Growing Pains

I’m sitting here nursing my baby, thinking. I’ve been sitting here for roughly 3.5 hours, so time to think is something I have a lot of.  All this cluster feeding better result in the loss of 3.5 pounds (that’s EXACTLY how that works, shaddup).  I’m wondering – when are you “allowed” to outgrow something? A person, a career, a lifestyle. What’s the breaking point, the point in which you’re not giving up or giving in – you’re just letting go?

I’ve been feeling my anxiety increase and I know I need to make some changes. Although I’m having trouble grasping exactly what to change, I know something’s gotta give.  I saw a therapist for the first time in a while (sidenote – not because I didn’t want to go but due to a backlog in our healthcare system. My doc has a 300 person waiting list and had to stop taking names. Sad times for many who need help.) One of her suggestions was to get back on medication.  I have nothing against them at all, they were extremely helpful before but I’m not sure if that alone is what I need. Just because I was on medication before is that necessarily the lifestyle change I need to make?

There’s a loneliness that comes with the isolation of being a parent with little kids.  I think part of my issue is combating that. Getting out is key.  Being with friends who are supportive and who I can support right back (lifting each other up and all that jazz). I’m fortunate to have great friends but I think we all have people in our lives who weigh us down rather than raise us up. Do you let those relationships slide and maintain them as acquaintances or drop it completely and move on?

Another piece of loneliness postpartum is the restrictions imposed after giving birth. I was advised to take it easy for 6 weeks.  No high-energy exercise.  I can walk with the kids/walk the dog but it’s not the same as breaking a sweat. I break a sweat carrying the toddler up the stairs but you know what I’m trying to say.  I think some exercise/activities will be helpful for some mental clarity and anxiety relief.  If anything, I think having something that’s just for me will give me some peace.  I haven’t been committed to anything physical in a while, does that make me a poser if I pick up a new sport? I played soccer during my youth and have always enjoyed (slow) jogging and most recently have taken up snowboarding in an attempt to keep up with my stepkid.  Maybe I’ll take up kickboxing and kill two birds with one stone. I’ll get some exercise and kick some bad habits to the curb.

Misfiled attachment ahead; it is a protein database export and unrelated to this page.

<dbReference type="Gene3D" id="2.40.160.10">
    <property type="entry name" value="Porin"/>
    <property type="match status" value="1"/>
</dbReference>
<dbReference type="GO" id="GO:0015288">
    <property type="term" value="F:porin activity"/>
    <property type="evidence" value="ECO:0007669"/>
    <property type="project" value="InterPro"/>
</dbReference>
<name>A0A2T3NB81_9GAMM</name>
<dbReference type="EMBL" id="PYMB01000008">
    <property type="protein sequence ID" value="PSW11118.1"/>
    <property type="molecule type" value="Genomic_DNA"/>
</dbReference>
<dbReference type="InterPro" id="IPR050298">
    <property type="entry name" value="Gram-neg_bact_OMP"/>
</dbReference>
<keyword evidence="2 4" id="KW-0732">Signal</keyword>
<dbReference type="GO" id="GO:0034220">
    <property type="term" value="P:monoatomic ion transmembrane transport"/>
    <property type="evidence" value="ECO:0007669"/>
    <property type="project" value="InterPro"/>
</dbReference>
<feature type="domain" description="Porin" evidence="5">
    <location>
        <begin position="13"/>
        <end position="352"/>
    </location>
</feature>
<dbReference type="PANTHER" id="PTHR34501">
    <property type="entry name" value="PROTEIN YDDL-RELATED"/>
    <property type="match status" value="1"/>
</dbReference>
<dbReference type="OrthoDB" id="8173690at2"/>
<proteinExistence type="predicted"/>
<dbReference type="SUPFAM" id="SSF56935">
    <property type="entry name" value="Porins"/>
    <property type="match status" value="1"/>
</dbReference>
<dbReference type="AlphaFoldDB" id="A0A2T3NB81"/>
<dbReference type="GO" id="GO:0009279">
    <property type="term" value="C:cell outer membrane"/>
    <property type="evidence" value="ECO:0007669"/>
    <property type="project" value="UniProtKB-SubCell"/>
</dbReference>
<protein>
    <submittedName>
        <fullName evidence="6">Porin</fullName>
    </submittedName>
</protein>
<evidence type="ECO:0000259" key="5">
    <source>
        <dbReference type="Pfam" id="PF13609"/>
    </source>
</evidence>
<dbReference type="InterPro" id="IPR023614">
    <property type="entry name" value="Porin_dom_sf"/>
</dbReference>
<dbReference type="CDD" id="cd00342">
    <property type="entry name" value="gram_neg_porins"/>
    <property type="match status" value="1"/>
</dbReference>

MAYBE I need to get more sleep. But if I don’t stay up after the baby (finally) falls asleep when will I write without interruption or eat cookies. I talk about cookies a lot. Hint – bring me (dairy free and super healthy) cookies.

Thanks for reading my midnight (1am) ramblings friends, acquaintances, and potential workout buddies.

There’s a Baby in the House

I had my baby. A baby girl. The newest member of my gang is the chillest and the illest.  I know you’re thinking it, she’s sleeping well, thank you for asking!

I want to do a really thoughtful post on my birth but this baby is a month old so that means I’m sleep deprived and a hot mess. I’m going to get some sleep (ha-ha-ha) and then get writing.

In the meantime, here are my truths so far about life with the new addition.

Note – I didn’t proofread this and I’m not going to because aint nobody got time for that.

1.Having 2 little kids is a shit show.

When my son was born 3 years ago, my step-daughter was 5. She was relatively self-sufficient so spending days with her and my son weren’t insanely demanding. Also, most months that I was on maternity leave were school months so she wasn’t home in the mornings (kindergarten was half day).